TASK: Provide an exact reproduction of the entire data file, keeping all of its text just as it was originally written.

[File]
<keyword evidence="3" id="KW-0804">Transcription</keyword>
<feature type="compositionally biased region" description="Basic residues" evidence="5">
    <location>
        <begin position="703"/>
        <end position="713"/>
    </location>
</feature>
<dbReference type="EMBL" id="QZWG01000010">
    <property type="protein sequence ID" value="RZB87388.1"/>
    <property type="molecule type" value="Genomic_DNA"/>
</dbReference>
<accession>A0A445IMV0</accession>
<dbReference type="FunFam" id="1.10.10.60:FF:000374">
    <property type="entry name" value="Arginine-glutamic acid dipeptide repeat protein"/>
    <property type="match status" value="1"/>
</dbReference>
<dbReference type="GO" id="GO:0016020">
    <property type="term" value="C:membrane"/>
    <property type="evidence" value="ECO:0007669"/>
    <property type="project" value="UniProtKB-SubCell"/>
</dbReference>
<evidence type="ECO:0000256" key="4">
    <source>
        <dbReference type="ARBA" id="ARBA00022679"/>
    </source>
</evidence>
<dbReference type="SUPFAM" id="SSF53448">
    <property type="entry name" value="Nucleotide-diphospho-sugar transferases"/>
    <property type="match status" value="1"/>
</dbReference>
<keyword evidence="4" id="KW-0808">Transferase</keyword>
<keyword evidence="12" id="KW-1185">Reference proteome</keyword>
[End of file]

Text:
<keyword evidence="3" id="KW-0804">Transcription</keyword>
<feature type="compositionally biased region" description="Basic residues" evidence="5">
    <location>
        <begin position="703"/>
        <end position="713"/>
    </location>
</feature>
<dbReference type="EMBL" id="QZWG01000010">
    <property type="protein sequence ID" value="RZB87388.1"/>
    <property type="molecule type" value="Genomic_DNA"/>
</dbReference>
<accession>A0A445IMV0</accession>
<dbReference type="FunFam" id="1.10.10.60:FF:000374">
    <property type="entry name" value="Arginine-glutamic acid dipeptide repeat protein"/>
    <property type="match status" value="1"/>
</dbReference>
<dbReference type="GO" id="GO:0016020">
    <property type="term" value="C:membrane"/>
    <property type="evidence" value="ECO:0007669"/>
    <property type="project" value="UniProtKB-SubCell"/>
</dbReference>
<evidence type="ECO:0000256" key="4">
    <source>
        <dbReference type="ARBA" id="ARBA00022679"/>
    </source>
</evidence>
<dbReference type="SUPFAM" id="SSF53448">
    <property type="entry name" value="Nucleotide-diphospho-sugar transferases"/>
    <property type="match status" value="1"/>
</dbReference>
<keyword evidence="4" id="KW-0808">Transferase</keyword>
<keyword evidence="12" id="KW-1185">Reference proteome</keyword>